As retirement plan administration has become more and more digitized over the years, retirement plan sponsors and recordkeepers have become the custodian of a variety of sensitive plan participant data. Information such as personal investment history and preferences, details on financial assets held outside of the plan and earnings history are often collected and retained by plan sponsors and third-party recordkeepers and plan administrators, most notably vendors for 401(k) plans. Often, this information can paint a very accurate picture of a plan participant’s financial wellness and retirement strategy. Moreover, the value of this information is not lost on certain vendors who collect and retain it, and the use of this data is the focus of an emerging area of retirement plan fiduciary litigation.
Background and Recent Complaints
It is no secret that the number of lawsuits alleging violations of the fiduciary requirements applicable under the Employee Retirement Income Security Act of 1974, as amended (“ERISA”) have grown exponentially over the last decade or so. Amongst other requirements, ERISA generally requires that plan fiduciaries act in the best interest of plan participants and for the exclusive purpose of providing retirement benefits under the plan.
Two recent cases—one settlement agreement and one participant-initiated lawsuit—have brought into question how participant data collected by a plan’s third party recordkeeper can and should be used for non-plan purposes. A complaint filed in January 2020 by participants in Shell Oil’s 401(k) plan alleged wrongdoing on behalf of the plan’s third-party recordkeeper, Fidelity. In its role as the plan’s recordkeeper, Fidelity collected participant investment data, including investment history and financial asset information. When participants terminated employment or neared retirement (i.e., distributable events under the plan), Fidelity shared this data with sales persons at Fidelity affiliated companies, including brokers and investment advisors. Those individuals then solicited plan participants to market and sell other non-plan Fidelity products, including individual retirement accounts, life insurance products, credit cards, brokerage accounts and other retail products and services, which, according to the complaint, resulted in substantial revenue to Fidelity.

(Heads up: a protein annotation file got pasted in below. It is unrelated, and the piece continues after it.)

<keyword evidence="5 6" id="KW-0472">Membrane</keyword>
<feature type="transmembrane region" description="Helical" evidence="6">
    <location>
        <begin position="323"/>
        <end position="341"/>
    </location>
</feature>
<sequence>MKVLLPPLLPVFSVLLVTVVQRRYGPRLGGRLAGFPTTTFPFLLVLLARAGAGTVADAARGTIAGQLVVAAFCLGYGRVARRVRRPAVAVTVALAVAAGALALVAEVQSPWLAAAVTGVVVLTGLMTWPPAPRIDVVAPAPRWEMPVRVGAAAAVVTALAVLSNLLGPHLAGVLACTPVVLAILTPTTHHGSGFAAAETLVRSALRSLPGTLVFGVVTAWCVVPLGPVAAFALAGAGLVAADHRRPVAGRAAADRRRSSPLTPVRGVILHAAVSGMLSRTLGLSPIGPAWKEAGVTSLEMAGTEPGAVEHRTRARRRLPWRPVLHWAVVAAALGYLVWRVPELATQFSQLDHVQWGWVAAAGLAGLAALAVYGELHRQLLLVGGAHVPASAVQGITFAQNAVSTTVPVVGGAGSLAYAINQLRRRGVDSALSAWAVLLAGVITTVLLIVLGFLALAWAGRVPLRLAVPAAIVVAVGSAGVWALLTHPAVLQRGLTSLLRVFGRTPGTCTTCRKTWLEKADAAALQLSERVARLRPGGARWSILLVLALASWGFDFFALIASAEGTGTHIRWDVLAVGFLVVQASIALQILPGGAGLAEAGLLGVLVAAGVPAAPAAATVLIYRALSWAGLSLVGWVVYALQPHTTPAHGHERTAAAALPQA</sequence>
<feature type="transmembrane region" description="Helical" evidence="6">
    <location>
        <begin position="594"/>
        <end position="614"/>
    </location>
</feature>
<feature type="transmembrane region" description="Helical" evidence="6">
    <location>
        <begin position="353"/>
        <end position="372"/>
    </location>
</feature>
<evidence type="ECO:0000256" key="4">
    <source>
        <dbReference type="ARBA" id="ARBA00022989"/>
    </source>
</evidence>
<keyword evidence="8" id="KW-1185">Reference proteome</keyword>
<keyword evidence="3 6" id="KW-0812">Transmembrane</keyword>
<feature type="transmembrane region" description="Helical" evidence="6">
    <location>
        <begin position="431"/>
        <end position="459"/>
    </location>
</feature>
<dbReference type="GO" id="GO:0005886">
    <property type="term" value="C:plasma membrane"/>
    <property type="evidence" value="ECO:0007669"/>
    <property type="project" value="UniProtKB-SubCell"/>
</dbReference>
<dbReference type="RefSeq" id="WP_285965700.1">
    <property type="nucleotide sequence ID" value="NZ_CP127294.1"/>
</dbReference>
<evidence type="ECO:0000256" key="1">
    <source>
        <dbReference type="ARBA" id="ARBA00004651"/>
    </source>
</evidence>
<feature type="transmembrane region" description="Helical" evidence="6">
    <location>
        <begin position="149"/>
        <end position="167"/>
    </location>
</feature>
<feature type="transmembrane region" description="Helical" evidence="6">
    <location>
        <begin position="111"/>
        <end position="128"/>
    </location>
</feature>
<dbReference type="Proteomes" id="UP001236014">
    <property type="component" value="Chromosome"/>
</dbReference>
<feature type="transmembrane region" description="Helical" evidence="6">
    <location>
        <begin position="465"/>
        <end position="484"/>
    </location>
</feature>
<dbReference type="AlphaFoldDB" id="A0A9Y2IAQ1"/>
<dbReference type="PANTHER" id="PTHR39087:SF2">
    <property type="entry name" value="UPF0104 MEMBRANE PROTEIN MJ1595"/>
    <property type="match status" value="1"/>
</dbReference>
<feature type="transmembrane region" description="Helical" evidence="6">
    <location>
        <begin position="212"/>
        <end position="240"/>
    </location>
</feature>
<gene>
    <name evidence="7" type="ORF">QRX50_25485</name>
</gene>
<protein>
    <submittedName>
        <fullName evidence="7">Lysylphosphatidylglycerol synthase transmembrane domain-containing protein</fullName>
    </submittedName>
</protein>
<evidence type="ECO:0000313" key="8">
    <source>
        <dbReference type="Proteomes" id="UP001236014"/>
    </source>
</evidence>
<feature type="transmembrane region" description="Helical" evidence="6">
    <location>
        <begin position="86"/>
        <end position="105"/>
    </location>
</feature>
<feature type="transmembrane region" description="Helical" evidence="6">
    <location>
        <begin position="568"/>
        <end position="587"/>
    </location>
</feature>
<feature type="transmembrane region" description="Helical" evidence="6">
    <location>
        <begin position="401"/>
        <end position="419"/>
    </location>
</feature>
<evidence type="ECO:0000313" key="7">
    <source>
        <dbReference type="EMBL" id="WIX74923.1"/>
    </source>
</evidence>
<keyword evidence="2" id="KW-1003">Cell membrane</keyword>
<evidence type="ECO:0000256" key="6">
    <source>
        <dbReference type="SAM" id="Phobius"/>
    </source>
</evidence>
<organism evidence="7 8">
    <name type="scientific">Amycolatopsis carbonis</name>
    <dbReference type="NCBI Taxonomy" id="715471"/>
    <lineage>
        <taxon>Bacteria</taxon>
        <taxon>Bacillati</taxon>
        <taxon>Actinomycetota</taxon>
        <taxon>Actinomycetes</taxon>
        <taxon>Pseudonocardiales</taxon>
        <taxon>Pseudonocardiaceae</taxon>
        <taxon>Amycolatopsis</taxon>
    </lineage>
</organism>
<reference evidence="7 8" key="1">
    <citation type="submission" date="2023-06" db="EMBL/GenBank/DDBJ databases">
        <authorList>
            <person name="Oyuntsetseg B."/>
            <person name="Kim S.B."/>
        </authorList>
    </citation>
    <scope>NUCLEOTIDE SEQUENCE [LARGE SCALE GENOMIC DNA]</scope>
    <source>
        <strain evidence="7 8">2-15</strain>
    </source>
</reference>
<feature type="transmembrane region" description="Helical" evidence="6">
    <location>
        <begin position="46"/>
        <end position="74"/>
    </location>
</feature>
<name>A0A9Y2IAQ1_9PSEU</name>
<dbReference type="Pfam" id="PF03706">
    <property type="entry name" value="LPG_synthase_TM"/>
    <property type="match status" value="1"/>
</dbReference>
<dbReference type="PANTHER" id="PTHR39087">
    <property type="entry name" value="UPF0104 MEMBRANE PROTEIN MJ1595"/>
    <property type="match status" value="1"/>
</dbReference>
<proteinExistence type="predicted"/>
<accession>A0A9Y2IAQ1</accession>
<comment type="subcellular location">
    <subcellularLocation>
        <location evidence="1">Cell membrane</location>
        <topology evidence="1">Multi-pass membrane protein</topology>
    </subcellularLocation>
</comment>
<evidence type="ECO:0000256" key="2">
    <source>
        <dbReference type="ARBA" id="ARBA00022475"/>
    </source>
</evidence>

In its lawsuit against Fidelity, amongst various other complaints, Shell Oil plan participants have alleged that disclosure of this participant data to Fidelity brokers and advisors for non-plan purposes was a self-dealing prohibited transaction and a breach of Fidelity’s fiduciary duty to act in the best interest of the participants and for the exclusive purpose of providing benefits under the plan. The participants also alleged that Shell Oil breached its duty as plan sponsor to ensure that disclosure of participant data was restricted for the sole benefit of plan participants.
A 2019 settlement reached between Vanderbilt University and participants in its 403(b) plan was similarly noteworthy in that it required the plan’s fiduciaries to revise its recordkeeping agreement with Fidelity to prohibit Fidelity from gathering plan participant information in order to market and sell non-plan Fidelity products to Vanderbilt plan participants.
Plan Data as a “Plan Asset”
This is a developing area of retirement plan fiduciary litigation, and there are several threshold matters that must be decided and analyzed by the courts as lawsuits like these move forward. The foremost open issue is whether recordkeepers, like Fidelity, are considered plan fiduciaries for purposes of ERISA, and whether participant plan data is considered a “plan asset” to which fiduciary duties would apply. These are gating issues to consider whether a practice like Fidelity’s cross-selling efforts (and a plan sponsor allowing such information to be shared in the first place) is a violation of ERISA fiduciary duties and a potential self-dealing prohibited transaction on behalf of the vendor. In the absence of the heightened standards applicable to ERISA fiduciaries, such practices likely would not run afoul of other legal requirements under ERISA.
Action Items for Employers
Prudent plan sponsors and employers should keep an eye on updates in this developing area of the law. It is advisable to review existing service agreements and engage in open dialogues with third-party recordkeepers and administrators to understand what types of data are collected and retained by such vendors, and what those vendors are able to do with such data. Prior to entering into new service agreements, candid discussions should be held with vendors about their intentions to use plan and participant data for non-plan purposes. To this point, having legal counsel review such agreements prior to their execution is always considered a best practice.
The Morris, Manning & Martin Employee Benefits and Executive Compensation team is monitoring these developments closely. If you have any questions about this developing area, please do not hesitate to reach out to any of your contact(s) on our team.